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review 2018-09-10 05:50
A book of poetry genius.
Where the Sidewalk Ends - Shel Silverstein

As if “The Giving Tree” wasn’t enough for us, Mr. Silverstein blessed us with his poetry books as well and this is just one of my favorites. I can remember as a child recitating “Where the sidewalk ends” in front of my class and feeling so proud. This book is full of all the most amazing poems that your classroom isnaure to love. Poetry has a way into everyone’s hearts but especially kids. I had the opportunity to witness poetry in use in the classroom in my lab placements this past semester in the form of what my CT called “poetry cafe”. The students had it every Friday and they would find a poem on Monday, the teacher would make copies and give back to them Tuesday and they had till Friday to memorize it by themselves or with a partner and perform it Friday. I will MOST DEFINITELY do this in my classroom. So many wonderful things that are coming out of this each week such as speech practice, fluency, expression, etc. As well as allowing the students to dress up or use props to show their creativity. 


Giided Reading Level: Q

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review 2018-09-10 05:32
Where The Wild Things Are - Maurice Sendak

Another classic story book for the classroom for all age readers. This book is a fun example of what a child’a imagination is really like and also how quickly these imaginative thoughts can begin and end. The little boy goes on his own adventure to an island of wild things and dances the night away all in a matter of 5 minutes after being sent to his room without dinner only to return to reality and have dinner hot and waiting on him in his room. This book is an awesome opening book for discussing creative thinking and writing. I will use this book to introduce journaling in my room and having the freedom of imagination to write whatever my students want. Also, I would love to use as a retelling lesson where groups act out the events of the story. 


Guided Reading Level: J

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review 2018-09-10 05:06
Be prepared to show all your students a picture of a wardrobe.
The Lion, the Witch, and the Wardrobe - C.S. Lewis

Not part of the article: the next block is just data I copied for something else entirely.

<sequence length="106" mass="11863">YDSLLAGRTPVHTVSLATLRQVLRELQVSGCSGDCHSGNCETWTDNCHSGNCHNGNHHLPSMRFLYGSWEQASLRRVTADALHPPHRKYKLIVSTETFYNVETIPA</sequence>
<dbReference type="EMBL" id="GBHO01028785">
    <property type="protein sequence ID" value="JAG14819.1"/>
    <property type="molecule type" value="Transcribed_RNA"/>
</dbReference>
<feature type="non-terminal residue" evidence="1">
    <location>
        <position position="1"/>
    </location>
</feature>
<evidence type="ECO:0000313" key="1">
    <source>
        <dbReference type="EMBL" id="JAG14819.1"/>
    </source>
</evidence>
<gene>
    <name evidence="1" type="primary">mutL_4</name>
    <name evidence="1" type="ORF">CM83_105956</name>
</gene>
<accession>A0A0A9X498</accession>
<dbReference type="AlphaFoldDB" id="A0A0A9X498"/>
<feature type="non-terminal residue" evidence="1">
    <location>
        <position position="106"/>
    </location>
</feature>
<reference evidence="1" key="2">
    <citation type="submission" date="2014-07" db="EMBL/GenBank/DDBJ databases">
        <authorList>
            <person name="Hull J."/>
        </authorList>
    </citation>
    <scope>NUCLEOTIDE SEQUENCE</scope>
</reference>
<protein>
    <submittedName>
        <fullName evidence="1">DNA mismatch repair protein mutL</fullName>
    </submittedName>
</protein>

Honestly just go ahead and have the picture ready because most of your students won’t know what a wardrobe is and it’s a great way to go ahead and start new vocabulary right at the beginning. In all seriousness, I recommend any book written by C. S. Lewis but especially this book as well as the series that follows it. However, this book alone is such an exciting read for students to truly feel like they have their own secret world hidden in our classroom that we all get to go to together when we have shared reading. This book has, adventure, magic, war, humor, trials, and above all love and true sacrifice. It’s also an all time favorite of mine that grabs your attention and holds it to the very end. This book would be perfect for a lesson on character traits as well as comparing and contrasting the different siblings. I would love to have a creative writing entry in their journals as well where they describe what their own secret works would be like and how they would enter it. 


Guided Reading Level: T

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review 2018-09-10 05:06
I'll Eat You Up!
Where The Wild Things Are - Maurice Sendak

Maurice Sendak's, Where the Wild Things Are is truly a timeless classic. I enjoyed it over and over as a child and my kids enjoy it just the same. The story follows a mischievous little boy named Max who gets sent to his room without any supper. Upon being sent to his room a forest begins to grow...and grow...and grow. Max's imagination takes him on a journey to a faraway place to where the wild things are. And although the wild things gnash their terrible teeth and roar their terrible roars, Max is unafraid and tames them with his magic, becoming king of the wild things. After his adventurous travels Max begins to feel hungry and tired and decides to return home, where his dinner is waiting for him, still warm. 


The beautifully detailed illustrations are just as intriguing as the story. Where the Wild Things Are is an enchanting read, and one that many children will be able to make connections with (whether it be imagining faraway lands and monsters, getting sent to your room, or acting like a wild thing). There are some wonderful activities to accompany this book and some of my favorites include:


  • STEM Challenge: Design your own wild thing, foil boat, or paper bag tree
  • Writing prompt: "I feel wild when..."
  • Act out the action words found in the book (roar, march, jump, gnash, etc.)


Lexile Level: AD740L

Recommended for Ages: 4-8


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review 2018-09-10 05:05
Where The Wild Things Are
Where The Wild Things Are - Maurice Sendak

Max is a wild thing, according to his mom. After a night of mischief he is sent to bed without dinner. When Max get into his room vines began to grow all around him and he begins to sail to where the wild things live. Of course Max ends up becoming the king of the wild things and they follow his every move. It takes being king for Max to realize where he truly belongs. I love how there is not text on each page of the book. It leaves room for students to make connections and predict what Max will do next. An activity for students to do is draw pictures with captions of what the would do if they were king or queen of the wild things. The DRA reading level is 16-18.

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